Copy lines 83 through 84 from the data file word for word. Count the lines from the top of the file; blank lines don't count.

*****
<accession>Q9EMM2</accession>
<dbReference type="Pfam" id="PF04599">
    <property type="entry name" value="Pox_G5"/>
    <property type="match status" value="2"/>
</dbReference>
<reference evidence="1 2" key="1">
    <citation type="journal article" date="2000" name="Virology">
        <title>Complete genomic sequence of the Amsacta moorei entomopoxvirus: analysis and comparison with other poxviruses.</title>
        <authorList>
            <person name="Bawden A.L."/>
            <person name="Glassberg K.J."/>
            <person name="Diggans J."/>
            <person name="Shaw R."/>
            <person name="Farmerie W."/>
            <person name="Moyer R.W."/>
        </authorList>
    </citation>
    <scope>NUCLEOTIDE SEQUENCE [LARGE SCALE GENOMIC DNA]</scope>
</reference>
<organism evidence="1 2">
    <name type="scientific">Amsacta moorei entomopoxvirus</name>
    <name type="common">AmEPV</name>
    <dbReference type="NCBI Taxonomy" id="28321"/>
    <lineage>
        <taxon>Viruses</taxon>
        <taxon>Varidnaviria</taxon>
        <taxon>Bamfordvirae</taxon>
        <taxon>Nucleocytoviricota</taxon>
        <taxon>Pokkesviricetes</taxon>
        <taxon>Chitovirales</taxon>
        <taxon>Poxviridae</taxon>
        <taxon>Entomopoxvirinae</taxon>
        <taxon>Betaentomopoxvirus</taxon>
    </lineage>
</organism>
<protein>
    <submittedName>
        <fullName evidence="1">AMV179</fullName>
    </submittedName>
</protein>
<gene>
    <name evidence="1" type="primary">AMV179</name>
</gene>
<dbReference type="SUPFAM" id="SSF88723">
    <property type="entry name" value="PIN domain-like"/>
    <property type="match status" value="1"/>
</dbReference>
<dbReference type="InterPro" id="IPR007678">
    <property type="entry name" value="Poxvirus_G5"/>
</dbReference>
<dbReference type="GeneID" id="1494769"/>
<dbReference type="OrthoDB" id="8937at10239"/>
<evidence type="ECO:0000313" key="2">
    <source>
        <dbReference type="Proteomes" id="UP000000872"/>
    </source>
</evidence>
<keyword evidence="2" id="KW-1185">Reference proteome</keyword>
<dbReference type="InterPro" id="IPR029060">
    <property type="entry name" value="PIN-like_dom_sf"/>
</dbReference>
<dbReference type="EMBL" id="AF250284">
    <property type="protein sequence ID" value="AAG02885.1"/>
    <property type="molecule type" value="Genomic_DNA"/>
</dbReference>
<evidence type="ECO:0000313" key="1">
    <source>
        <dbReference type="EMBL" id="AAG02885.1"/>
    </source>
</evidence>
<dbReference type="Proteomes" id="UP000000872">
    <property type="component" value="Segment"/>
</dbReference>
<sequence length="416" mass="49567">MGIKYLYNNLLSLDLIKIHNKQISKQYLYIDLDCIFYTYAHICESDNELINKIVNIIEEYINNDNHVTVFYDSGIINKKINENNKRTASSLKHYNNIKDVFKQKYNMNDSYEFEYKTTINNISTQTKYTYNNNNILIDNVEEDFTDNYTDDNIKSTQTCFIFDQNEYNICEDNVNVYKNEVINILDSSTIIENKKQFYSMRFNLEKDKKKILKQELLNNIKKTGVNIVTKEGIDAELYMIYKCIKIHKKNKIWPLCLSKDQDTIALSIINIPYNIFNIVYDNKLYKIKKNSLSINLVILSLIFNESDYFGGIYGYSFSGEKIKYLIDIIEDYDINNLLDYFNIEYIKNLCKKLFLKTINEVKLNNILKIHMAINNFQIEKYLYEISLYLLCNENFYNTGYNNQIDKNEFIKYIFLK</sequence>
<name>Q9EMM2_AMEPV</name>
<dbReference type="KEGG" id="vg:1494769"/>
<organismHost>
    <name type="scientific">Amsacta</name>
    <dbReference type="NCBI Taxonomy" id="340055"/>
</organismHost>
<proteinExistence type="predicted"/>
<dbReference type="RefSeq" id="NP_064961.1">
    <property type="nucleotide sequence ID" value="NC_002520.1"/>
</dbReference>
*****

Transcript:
    <property type="nucleotide sequence ID" value="NC_002520.1"/>
</dbReference>